Friday, February 22, 2013

Navigating the VA Lending Process

Here is a guest post from Chris Birk, a former journalist and author of THE BOOK ON VA LOANS: AN ESSENTIAL GUIDE TO MAXIMIZING YOUR HOME LOAN BENEFITS. He is also content development director for Veterans United Home Loans. Follow him on Google+.

Purchasing a home is often the biggest financial investment that most military members and their families make. Though many choose to finance their home purchase with a VA home loan due to the unique benefits it provides veterans with, very few fully understand the lending process and how their own actions may affect it.

Knowing what to expect from the lending process ahead of time can make purchasing a home a much more relaxed experience, and can even help expedite the process.

A few things to keep in mind about the lending process include:

Your Credit Score and History:

The VA home loan does come attached with lenient lending requirements. But that doesn’t mean a veteran with poor credit and a poor repayment history will automatically be approved.

Prior to application, veterans need to take responsibility for their credit score and history. If their score is lower than 620, they may want to postpone application for at least six months so they have adequate time to repair their credit.

Also, veterans should stay away from any major purchases or new credit inquiries, such as those needed to pull out a new credit line, until after they close on their home. Doing so prior will affect your credit and could potentially negatively affect your financial eligibility.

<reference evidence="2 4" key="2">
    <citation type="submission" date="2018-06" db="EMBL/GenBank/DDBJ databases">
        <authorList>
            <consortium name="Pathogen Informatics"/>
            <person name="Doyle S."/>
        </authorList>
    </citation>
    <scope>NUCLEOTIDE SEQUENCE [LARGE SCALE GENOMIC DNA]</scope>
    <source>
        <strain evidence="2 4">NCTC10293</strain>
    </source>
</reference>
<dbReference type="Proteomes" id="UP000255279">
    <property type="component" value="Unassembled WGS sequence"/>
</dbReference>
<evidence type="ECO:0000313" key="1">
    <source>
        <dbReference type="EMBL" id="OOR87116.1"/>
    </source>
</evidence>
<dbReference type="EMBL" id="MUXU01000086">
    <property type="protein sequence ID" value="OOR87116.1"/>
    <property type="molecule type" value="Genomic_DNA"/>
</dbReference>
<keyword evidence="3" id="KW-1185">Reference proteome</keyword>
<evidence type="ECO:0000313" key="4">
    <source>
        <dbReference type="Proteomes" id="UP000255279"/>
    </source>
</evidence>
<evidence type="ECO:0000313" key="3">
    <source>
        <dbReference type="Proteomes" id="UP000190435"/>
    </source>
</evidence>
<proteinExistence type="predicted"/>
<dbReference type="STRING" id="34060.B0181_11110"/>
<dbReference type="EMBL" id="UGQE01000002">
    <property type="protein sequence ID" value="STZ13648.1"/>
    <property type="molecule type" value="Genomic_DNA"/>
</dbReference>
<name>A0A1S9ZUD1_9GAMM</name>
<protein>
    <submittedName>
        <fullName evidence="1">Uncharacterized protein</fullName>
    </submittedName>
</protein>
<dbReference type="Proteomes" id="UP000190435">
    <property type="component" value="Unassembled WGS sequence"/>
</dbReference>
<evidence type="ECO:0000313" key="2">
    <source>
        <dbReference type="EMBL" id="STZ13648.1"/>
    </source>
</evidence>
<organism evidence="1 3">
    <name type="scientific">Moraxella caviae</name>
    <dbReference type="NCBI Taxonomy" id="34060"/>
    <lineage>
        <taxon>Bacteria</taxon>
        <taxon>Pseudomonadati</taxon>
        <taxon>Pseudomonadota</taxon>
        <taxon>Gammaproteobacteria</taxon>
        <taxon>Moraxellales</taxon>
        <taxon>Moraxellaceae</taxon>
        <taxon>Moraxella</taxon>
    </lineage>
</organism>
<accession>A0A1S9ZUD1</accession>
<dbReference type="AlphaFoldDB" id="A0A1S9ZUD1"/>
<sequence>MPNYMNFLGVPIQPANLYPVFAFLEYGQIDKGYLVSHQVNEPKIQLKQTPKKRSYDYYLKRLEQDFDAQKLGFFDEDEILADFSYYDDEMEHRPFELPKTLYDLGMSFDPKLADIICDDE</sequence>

VA-Approved Homes:

Most veterans using the VA home loan program do so to purchase a primary residence. However, on occasion, VA home loan applicants may attempt to use their loan to purchase an income property or a property for an ineligible family member.

While VA loans may be used to renovate or update a home, the home being purchased or updated must be intended to be used as the primary residence for the veteran or their eligible family members, such as a spouse or dependent child, and cannot be an alternative property, such as a working farm or vacation home.

Forms, Statements, and Documentation:

While a VA loan specialist will give interested veterans a detailed list of all the paperwork needed to complete a loan, collecting a few documents ahead of time can make the process easier.

Before even looking for a home, veterans should obtain a Certificate of Eligibility, their most recent tax returns, and possibly a pay stub or bank statement or two. Doing so will help with pre-approval and will help get the ball rolling more quickly on approval.

The VA home loan offers benefits, such as no necessary down payment or private mortgage insurance, which most conventional lending programs cannot compete with. While the program is often the best choice for veterans, it is still important that all interested veterans educate themselves prior to seeking approval.

Courtesy of Veterans United


Phyllis Zimbler Miller is the author of the 2008 Amazon Breakthrough Novel Award semifinalist MRS. LIEUTENANT and the co-author of the Navy thriller LT. COMMANDER MOLLIE SANDERS. Phyllis is the co-founder of the marketing consulting company Miller Mosaic LLC, which works with clients to attract more business. Read her book-related posts at

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